Expat mortgages in the Netherlands
Spotting your dream house is important, but getting the appropriate finance is essential.
There are many ways to find a house, including looking at online sites, through rental agencies or in newspaper advertisements (Woon section). Information on expat mortgages can also be obtained from banks, mortgage lenders or mortgage advisors.
Basic requirements for Dutch mortgages
Banks generally insist on borrowers having a permanent employment contract. If you only have a temporary contract, they will require a statement from your employer that your position will become permanent.
If you are self-employed, you must generally provide your bank account(s) and income tax returns for the previous five years. Banks may be flexible, however, depending on your profession.
If you are an EU citizen (but not a Dutch national) banks may also require that you have lived in the Netherlands for a minimum of three to five years and you have a reliable employer.
Applicants from outside the EU have further requirements. Firstly, banks may not offer you the maximum mortgage amount, and they may stipulate that you have had the same employer for five years and that you have an unrestricted residence permit.
Important notes about mortgages in the Netherlands
› Mortgages can be taken out directly from a bank (or other institution) or through an intermediary. Choosing an intermediary does not necessarily result in extra costs compared to dealing directly with a bank, as banks often charge a 1 per cent commission on a direct loan anyway.
› "k.k." (kosten te koper) means that all costs associated with buying a house, such as real estate agent and notary fees, land registry fees and property transfer tax, are not included in the price. These costs usually amount to around five per cent of the listed price. Note that the vast majority of properties are sold with "k.k."
› "v.o.n" (vrij op naam) indicates that extra costs (set out above) are included in the listed price. This more usually applies to recently built houses.
› The deposit on a property is usually 10 per cent of the purchase price, paid a few days after the purchase agreement (koopovereenkomst) has been signed. This may be replaced by a bank guarantee issued by a Dutch bank.
› In 2013, you may borrow up to 105 per cent of the market value of the property. This amount is decreasing, following new government regulations, and in 2018 the full maximum mortgage amount will be set at 100 per cent of market value.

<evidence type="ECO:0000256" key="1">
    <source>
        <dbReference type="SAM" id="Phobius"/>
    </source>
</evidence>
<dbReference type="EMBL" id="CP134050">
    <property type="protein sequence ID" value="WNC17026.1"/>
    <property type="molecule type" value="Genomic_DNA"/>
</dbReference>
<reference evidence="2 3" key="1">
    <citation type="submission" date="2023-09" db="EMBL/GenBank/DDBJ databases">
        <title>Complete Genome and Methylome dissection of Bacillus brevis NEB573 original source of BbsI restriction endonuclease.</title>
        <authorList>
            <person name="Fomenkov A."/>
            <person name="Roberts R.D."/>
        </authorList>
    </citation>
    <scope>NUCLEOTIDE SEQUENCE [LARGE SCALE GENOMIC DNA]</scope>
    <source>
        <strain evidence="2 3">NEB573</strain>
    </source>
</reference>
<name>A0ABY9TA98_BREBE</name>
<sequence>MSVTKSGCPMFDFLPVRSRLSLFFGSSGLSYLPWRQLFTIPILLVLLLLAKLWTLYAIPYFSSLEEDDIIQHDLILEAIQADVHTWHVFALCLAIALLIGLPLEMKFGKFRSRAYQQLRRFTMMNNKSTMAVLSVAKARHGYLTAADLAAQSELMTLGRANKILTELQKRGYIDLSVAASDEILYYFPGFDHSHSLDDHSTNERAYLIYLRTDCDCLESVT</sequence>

Types of mortgages in the Netherlands
› Annuiteiten (annuity mortgage)
You pay a fixed gross amount per month over the duration of the load, with repayments comprising both interest and capital repayments. This means that by the end of the loan period, there is little interest left to be paid.
› Lineaire (linear mortgage)
The repayment component remains the same over the duration of the loan, which means that both the gross and net payments are higher at the start and drop during the course of the loan.
These loans are not as popular in the Netherlands as the tax benefits decrease over the course of the loan. This is less of an issue for expats, however, who are only intending to live here temporarily.
› Aflossingsvrij (interest-only mortgage)
You pay only the interest, leaving the principal until after the loan expires. It can also be paid off during the loan period. As nothing is agreed concerning the capital repayment, many banks are not prepared to offer a maximum mortgage as interest only.
› Spaar (endowment mortgage)
This mortgage is combined with life insurance. Monthly expenses consist of interest (on the mortgage) and the life insurance premium.
› Bankspaar (bank-saving mortgage)
Repayment is based on a savings account, which provides a single guaranteed payment at the end of the loan period that is used to either partially or fully repay the mortgage.
› Belegging (investment mortgage)
This can be paid off in full or in part through an investment fund. It therefore involves both a mortgage and an investment account, this last which must be offered to the bank as security.
› Spaarbeleggin (savings investment mortgage)
This is a combination of an endowment and an investment mortgage, also called a hybrid mortgage. It allows you to change the balance between savings and investments over the course of the loan.